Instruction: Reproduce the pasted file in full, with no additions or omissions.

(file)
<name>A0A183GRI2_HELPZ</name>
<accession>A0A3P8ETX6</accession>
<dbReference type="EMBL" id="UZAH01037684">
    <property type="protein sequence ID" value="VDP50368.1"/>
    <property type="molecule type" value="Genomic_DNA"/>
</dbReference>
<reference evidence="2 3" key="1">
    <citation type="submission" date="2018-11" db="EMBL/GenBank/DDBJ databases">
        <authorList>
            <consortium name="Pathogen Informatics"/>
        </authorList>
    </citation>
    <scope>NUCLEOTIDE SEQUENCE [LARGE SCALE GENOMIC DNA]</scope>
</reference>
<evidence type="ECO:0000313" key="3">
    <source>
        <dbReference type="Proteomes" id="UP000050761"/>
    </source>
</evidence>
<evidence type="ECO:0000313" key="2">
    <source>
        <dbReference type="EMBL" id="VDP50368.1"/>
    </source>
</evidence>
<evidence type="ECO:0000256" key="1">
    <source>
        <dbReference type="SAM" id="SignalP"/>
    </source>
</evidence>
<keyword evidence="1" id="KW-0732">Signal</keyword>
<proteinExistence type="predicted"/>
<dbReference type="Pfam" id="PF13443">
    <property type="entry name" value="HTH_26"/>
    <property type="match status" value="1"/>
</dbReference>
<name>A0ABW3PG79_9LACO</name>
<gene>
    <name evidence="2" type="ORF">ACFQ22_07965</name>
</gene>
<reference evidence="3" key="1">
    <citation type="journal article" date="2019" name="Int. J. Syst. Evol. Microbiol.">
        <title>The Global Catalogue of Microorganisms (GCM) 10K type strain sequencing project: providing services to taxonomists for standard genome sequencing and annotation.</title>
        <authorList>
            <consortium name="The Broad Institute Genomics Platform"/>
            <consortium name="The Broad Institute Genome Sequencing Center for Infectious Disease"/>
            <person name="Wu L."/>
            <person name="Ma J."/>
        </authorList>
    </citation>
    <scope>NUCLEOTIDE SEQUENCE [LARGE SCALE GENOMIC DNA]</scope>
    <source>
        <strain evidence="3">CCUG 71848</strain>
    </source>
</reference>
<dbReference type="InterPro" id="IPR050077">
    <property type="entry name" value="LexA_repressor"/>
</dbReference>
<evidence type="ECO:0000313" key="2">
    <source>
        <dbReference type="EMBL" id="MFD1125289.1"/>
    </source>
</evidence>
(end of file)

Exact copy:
<name>A0A183GRI2_HELPZ</name>
<accession>A0A3P8ETX6</accession>
<dbReference type="EMBL" id="UZAH01037684">
    <property type="protein sequence ID" value="VDP50368.1"/>
    <property type="molecule type" value="Genomic_DNA"/>
</dbReference>
<reference evidence="2 3" key="1">
    <citation type="submission" date="2018-11" db="EMBL/GenBank/DDBJ databases">
        <authorList>
            <consortium name="Pathogen Informatics"/>
        </authorList>
    </citation>
    <scope>NUCLEOTIDE SEQUENCE [LARGE SCALE GENOMIC DNA]</scope>
</reference>
<evidence type="ECO:0000313" key="3">
    <source>
        <dbReference type="Proteomes" id="UP000050761"/>
    </source>
</evidence>
<evidence type="ECO:0000313" key="2">
    <source>
        <dbReference type="EMBL" id="VDP50368.1"/>
    </source>
</evidence>
<evidence type="ECO:0000256" key="1">
    <source>
        <dbReference type="SAM" id="SignalP"/>
    </source>
</evidence>
<keyword evidence="1" id="KW-0732">Signal</keyword>
<proteinExistence type="predicted"/>
<dbReference type="Pfam" id="PF13443">
    <property type="entry name" value="HTH_26"/>
    <property type="match status" value="1"/>
</dbReference>
<name>A0ABW3PG79_9LACO</name>
<gene>
    <name evidence="2" type="ORF">ACFQ22_07965</name>
</gene>
<reference evidence="3" key="1">
    <citation type="journal article" date="2019" name="Int. J. Syst. Evol. Microbiol.">
        <title>The Global Catalogue of Microorganisms (GCM) 10K type strain sequencing project: providing services to taxonomists for standard genome sequencing and annotation.</title>
        <authorList>
            <consortium name="The Broad Institute Genomics Platform"/>
            <consortium name="The Broad Institute Genome Sequencing Center for Infectious Disease"/>
            <person name="Wu L."/>
            <person name="Ma J."/>
        </authorList>
    </citation>
    <scope>NUCLEOTIDE SEQUENCE [LARGE SCALE GENOMIC DNA]</scope>
    <source>
        <strain evidence="3">CCUG 71848</strain>
    </source>
</reference>
<dbReference type="InterPro" id="IPR050077">
    <property type="entry name" value="LexA_repressor"/>
</dbReference>
<evidence type="ECO:0000313" key="2">
    <source>
        <dbReference type="EMBL" id="MFD1125289.1"/>
    </source>
</evidence>